Whether or not one agrees with the details, it is easy to agree with Becker on the principle that immigration should be encouraged where it is certain to make a positive contribution to the host country as well as to the immigrant.  Several countries already have schemes in place to achieve this.  St Kitts and Nevis offers citizenship as well as residence to those investing $250,000 in sugar industry diversification or $400,000 into real estate.  Dominica offers citizenship for an investment of $100,000.  The US will give a green card to someone investing $500,000 and creating 10 jobs for Americans, and Canada will let you in for 400,000 Canadian dollars.

The Becker proposal does deal with the objection that some raise about immigrants coming in and claiming welfare and health benefits.  The objection seems unlikely, in that most immigrants are young and healthy and seeking work, but we can be reasonably sure that no claimants would be coming in under Becker-type rules.  Many who oppose immigration are ready to make exceptions for skilled workers and those prepared to invest in their host country.  International businesses might well stump up the money required for them to transfer in skilled workers with none of the hassle and delays of conventional applications.

Once again Becker has shown how economics can be applied to areas other than the economy.

Gary Becker was right, part three: Drugs

Last February Gary Becker wrote a post on the Becker-Posner blog calling for marijuana to be decriminalized.  Ten months earlier he publicly called for the legalization of a wide range of drugs.  He listed some of the advantages of decriminalizing marijuana, such as undercutting drug cartels, enabling those needing medical help to come forward, and saving costs on enforcement.

There is no doubt that the war on drugs has been a disaster.  It has led to a huge upsurge in crime in both the producer and consumer countries.  There have been murders by the tens of thousands, and the profits from the illegal drugs trade have corrupted the law in many countries.  Drug use has not deceased.  Any rational person would propose trying a different approach, yet most of those in legislatures and the media insist that we should do even more of what we already know does not work.

Becker is in accord with what the Adam Smith Institute has said.  We have called for addiction to be regarded as a medical problem rather than a criminal one.  We proposed that clinics be set up on High Streets manned by doctors and nurses.  Addicts would be able to go in and, subject to undergoing medical examination and receiving advice, should receive free supplies to be consumed on the premises.  Since people would not do this for recreational drugs, we proposed that cannabis, ecstasy and cocaine should be legalized.

The crime built up on the drugs trade would vanish.  Teenagers would no longer shoot each other on the streets in drug turf wars.  Prisons would find they had space again.  People would no longer find their habits set them against the law, regarding police and the courts as their enemies.  Control over quality would be established, and deaths from tainted doses or overdoses would diminish.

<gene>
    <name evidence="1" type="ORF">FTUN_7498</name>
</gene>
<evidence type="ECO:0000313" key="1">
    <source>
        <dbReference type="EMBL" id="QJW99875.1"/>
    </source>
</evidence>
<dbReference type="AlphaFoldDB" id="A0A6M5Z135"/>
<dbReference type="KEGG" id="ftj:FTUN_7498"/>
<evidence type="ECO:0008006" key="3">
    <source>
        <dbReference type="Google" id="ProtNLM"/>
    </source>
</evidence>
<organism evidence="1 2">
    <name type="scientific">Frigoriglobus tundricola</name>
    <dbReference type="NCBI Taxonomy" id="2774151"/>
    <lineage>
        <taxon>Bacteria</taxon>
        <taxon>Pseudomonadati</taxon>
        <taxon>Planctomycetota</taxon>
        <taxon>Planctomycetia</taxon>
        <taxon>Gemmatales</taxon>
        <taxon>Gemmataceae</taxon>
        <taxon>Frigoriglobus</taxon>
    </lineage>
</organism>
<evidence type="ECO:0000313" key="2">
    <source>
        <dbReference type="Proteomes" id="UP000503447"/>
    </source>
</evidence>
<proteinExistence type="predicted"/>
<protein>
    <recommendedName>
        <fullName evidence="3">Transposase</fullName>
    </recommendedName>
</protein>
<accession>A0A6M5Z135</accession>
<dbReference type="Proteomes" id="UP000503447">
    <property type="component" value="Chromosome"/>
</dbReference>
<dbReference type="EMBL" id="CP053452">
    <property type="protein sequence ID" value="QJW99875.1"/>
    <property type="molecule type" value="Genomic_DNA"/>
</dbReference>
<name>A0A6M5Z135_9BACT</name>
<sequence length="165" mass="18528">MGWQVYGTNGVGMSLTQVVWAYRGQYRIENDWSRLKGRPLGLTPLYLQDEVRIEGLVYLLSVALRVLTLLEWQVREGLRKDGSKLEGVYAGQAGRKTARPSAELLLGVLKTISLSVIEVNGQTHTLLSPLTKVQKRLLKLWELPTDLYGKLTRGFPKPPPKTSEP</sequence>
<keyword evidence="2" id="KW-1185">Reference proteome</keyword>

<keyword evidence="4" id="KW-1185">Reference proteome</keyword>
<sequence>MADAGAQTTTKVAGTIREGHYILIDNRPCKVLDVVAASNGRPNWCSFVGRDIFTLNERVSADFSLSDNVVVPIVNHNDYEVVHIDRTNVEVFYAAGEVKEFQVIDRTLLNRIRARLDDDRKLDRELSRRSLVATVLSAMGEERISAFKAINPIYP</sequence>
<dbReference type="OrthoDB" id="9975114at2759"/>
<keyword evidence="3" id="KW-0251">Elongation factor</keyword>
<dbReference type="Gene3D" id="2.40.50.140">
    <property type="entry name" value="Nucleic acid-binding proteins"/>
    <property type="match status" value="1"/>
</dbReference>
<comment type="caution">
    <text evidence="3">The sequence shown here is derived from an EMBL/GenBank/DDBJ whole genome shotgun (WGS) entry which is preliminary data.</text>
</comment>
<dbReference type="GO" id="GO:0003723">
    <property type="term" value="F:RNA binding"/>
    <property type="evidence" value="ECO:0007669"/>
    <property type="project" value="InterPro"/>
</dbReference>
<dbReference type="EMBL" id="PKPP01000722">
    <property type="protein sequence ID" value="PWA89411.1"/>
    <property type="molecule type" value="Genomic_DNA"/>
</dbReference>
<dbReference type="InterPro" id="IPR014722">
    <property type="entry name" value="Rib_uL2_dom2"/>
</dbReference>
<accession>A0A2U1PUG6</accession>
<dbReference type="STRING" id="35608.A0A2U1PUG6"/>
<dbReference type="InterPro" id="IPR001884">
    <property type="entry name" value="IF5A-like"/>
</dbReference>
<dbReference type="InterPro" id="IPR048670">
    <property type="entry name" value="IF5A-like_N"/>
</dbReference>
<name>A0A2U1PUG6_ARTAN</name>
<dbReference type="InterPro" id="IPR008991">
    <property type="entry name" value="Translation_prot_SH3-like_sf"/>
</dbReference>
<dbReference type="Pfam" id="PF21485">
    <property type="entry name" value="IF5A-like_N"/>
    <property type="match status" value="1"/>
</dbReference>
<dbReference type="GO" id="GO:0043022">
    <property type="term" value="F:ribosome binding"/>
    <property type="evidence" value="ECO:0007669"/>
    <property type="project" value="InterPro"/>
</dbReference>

Yes, drug use might increase.  More young people might be tempted to give it a try, just as many do today with tobacco and alcohol.  But what we have at the moment is far worse.  We have a situation with drugs approximating to America’s stint on prohibition of alcohol, with criminal gangs flourishing like weeds and lawlessness prevailing.  It is time to try it Becker’s way instead.

Gary Becker was right, part two: Cuba

For many years Gary Becker wrote a blog with Richard Posner.  In the last entry, shortly before his death at age 83, Becker wrote one entitled “The Embargo of Cuba – Time to Go.”  The US embargo of Cuba, began in 1960, was designed to put pressure on Castro’s communist government, and if possible to persuade Cubans to overthrow it.  It did not achieve that objective, but it did give Cuba a fig-leaf excuse to explain away the economic failure of communism.

In 1959 Cuban, exporting tobacco and sugar, was richer per head than Taiwan, exporting rice and sugar.  Nowadays Taiwan has a modern, open market economy trading globally, and has a per capita income over five times that of Cuba, where tobacco and sugar are still important exports.  Becker wrote:

Since Cuba no longer provides any significant threat to American interests, there is no sense in continuing to punish the Cuban people with an embargo on trade, nor to provide excuses to its leaders for the poor performance of the Cuban economy.

This is one of the main objections to embargoes: they punish the wrong people.  General embargoes hit the living standards of poor people in countries subjected to them.  Those people are denied access to global goods, and cannot sell what they produce on world markets.  They also hurt the countries that impose them.  The US International Trade Commission estimates that its embargo on Cuba costs America $1.2bn annually, largely through lost potential gains in tourism, agriculture and other industries.

Becker recommended that “free trade is a principle that the United States should follow except in extraordinary circumstances,” a sentiment most free market supporters would endorse.  Richard Cobden thought that free trade between nations would eventually lead to peace, and it is true to a large extent that nations which trade with each other learn to negotiate with each other and settle disputes peaceably.  Furthermore, trading nations begin to see each other as partners, to depend on each other for goods, and for their peoples to learn more about each other.

Becker is right.  Raising the Cuban embargo would bring immediate benefit to the people there, and would probably speed up that country’s retreat from communism and its entry into the modern world.